Then a doctoral student, Acevedo-Garcia wrote a landmark paper describing the epidemiological pathways between residential segregation and the spread of TB. She tested her hypothesis using data from New Jersey during the period when the disease was on the rise, finding that residential segregation indeed facilitated the higher transmissions of TB for Black and Latinx residents. 

Black residents were the most frequently exposed to environments where TB incidence was high: 50 percent of Black residents lived in ZIP codes with very high TB rates, compared to 31 percent of white, 29 percent of Latinx, and 26 percent of Asian residents. They were also most frequently exposed to multiple neighborhood risk factors for TB—poverty, isolation, dilapidated housing, and crowded housing—compared to white and Asian residents. For Latinx populations, high exposure to poverty and overcrowded and dilapidated housing contributed to high TB rates. Isolation—the extent to which members of a racial-ethnic group are likely to be in contact with members of the same group—was protective for whites, but detrimental for Black residents.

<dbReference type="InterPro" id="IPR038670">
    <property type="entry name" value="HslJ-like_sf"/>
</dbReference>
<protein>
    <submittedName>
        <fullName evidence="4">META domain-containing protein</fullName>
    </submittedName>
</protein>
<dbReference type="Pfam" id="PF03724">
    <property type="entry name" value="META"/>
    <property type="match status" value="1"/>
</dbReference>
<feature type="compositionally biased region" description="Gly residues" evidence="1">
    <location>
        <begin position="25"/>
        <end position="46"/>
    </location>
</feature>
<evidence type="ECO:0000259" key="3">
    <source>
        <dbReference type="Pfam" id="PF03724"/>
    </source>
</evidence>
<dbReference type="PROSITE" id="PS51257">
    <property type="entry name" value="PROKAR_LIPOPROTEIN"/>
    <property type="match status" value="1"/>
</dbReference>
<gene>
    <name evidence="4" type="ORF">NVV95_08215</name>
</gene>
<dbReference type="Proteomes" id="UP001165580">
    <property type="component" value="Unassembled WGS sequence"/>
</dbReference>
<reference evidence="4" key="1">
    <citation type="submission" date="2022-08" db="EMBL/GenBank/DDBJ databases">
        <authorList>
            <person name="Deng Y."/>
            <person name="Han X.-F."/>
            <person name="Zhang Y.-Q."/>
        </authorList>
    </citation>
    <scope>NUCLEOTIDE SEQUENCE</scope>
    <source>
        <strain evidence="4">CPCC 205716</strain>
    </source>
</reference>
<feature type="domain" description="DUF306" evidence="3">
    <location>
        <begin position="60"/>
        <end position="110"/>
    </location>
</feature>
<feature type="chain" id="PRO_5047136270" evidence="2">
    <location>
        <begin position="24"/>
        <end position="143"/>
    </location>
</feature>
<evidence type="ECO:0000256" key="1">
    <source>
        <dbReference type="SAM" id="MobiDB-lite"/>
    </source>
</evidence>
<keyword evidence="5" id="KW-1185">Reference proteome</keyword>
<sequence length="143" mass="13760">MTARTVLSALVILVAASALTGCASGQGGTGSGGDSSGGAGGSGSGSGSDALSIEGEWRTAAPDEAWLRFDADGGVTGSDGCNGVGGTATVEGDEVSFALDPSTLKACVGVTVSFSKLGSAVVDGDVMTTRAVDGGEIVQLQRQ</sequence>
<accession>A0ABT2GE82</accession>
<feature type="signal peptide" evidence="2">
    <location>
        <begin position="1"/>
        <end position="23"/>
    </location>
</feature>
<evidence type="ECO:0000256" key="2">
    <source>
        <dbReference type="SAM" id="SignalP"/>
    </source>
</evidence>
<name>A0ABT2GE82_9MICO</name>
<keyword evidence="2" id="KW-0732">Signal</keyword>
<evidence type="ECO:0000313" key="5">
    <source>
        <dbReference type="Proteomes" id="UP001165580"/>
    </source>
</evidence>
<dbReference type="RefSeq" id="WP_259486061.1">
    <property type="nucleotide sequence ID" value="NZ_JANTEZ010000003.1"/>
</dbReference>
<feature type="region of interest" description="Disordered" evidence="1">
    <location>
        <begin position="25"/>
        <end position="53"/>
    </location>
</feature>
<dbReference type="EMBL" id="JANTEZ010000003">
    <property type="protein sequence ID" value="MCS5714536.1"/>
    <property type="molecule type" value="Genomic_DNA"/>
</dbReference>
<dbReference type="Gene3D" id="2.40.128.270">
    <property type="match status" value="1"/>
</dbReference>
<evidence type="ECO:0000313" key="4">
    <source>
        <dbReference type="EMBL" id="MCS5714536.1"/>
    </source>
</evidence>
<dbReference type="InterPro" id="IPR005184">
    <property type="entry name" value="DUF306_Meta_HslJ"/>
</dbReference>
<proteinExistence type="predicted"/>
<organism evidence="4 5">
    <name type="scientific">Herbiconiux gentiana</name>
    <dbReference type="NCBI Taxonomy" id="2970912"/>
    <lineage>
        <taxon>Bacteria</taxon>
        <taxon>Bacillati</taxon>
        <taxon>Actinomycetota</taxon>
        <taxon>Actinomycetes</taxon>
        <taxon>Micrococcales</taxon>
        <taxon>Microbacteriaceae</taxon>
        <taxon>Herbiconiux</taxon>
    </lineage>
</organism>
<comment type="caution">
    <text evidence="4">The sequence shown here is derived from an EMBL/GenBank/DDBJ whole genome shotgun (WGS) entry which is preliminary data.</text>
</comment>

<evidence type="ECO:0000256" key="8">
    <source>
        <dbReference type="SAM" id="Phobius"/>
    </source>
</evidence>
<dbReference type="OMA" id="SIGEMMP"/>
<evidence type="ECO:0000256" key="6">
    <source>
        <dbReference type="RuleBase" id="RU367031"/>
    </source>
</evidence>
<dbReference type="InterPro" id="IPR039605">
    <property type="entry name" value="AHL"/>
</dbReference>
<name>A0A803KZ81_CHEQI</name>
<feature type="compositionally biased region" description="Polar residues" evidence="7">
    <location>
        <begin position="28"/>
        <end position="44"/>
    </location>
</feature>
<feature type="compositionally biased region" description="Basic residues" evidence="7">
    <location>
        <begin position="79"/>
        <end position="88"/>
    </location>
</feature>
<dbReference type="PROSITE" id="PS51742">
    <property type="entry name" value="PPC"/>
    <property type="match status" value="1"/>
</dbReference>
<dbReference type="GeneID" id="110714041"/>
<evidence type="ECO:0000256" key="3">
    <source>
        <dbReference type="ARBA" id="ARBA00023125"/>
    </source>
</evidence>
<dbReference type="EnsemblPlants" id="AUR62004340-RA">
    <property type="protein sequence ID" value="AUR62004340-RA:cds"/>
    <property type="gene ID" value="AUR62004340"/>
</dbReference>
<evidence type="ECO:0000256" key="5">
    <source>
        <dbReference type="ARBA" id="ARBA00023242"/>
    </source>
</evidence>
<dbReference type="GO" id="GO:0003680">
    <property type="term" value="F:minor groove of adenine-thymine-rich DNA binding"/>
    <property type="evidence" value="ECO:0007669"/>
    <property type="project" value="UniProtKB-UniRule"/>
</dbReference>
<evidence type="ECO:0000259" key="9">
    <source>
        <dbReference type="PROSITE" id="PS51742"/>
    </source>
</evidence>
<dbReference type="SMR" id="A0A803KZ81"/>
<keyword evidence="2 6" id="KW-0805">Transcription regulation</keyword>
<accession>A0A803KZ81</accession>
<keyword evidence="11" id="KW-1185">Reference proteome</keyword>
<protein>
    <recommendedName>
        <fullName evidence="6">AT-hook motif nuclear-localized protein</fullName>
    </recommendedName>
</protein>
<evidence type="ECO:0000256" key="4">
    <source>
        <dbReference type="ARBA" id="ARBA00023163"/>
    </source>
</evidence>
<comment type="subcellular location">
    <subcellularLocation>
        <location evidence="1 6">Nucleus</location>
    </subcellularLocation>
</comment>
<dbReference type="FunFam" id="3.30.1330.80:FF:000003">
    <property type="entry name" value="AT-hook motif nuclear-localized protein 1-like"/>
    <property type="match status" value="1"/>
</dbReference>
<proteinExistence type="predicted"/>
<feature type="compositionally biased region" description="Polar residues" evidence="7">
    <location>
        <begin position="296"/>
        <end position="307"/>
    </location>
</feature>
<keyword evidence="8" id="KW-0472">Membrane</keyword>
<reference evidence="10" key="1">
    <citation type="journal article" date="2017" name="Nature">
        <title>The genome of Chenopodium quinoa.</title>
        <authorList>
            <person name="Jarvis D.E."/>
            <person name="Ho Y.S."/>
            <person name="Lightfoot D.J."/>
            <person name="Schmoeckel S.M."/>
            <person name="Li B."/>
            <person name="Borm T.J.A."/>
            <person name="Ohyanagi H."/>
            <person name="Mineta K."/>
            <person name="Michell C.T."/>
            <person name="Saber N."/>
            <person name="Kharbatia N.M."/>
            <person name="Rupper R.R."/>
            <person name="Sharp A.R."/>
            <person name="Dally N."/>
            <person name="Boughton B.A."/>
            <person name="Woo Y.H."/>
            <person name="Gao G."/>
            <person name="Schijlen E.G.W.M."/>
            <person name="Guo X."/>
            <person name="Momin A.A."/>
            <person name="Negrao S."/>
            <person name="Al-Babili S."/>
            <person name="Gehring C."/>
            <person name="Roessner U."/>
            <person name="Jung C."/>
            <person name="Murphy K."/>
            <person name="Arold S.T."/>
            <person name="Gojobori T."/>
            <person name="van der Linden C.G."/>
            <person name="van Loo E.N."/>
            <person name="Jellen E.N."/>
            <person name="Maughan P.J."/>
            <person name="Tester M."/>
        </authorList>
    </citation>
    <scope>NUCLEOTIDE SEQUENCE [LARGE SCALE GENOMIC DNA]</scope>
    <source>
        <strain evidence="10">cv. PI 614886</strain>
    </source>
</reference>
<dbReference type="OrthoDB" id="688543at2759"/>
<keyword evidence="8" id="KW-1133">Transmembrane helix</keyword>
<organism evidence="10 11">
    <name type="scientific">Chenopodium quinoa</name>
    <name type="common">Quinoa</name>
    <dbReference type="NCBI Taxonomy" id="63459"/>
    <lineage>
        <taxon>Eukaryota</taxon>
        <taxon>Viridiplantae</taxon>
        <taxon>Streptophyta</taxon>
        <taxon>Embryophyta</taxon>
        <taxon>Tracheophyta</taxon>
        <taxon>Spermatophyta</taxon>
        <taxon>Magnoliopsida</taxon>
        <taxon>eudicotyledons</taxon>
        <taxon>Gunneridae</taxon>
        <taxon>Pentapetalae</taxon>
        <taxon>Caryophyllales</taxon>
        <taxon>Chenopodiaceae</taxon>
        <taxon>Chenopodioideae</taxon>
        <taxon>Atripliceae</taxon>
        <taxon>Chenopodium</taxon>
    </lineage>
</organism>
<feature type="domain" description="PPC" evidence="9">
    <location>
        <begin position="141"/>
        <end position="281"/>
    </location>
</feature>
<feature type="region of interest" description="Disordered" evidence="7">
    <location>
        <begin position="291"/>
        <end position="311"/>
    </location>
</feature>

Now, she worries that history will repeat itself with COVID-19. Residential segregation concentrates disadvantage and privilege into geographically defined areas, creating conditions in which whole neighborhoods are going to be more exposed to the virus than others. “I don’t want people to think that we are going to be able to ‘contain’ the epidemic because it’s in those communities,” she said.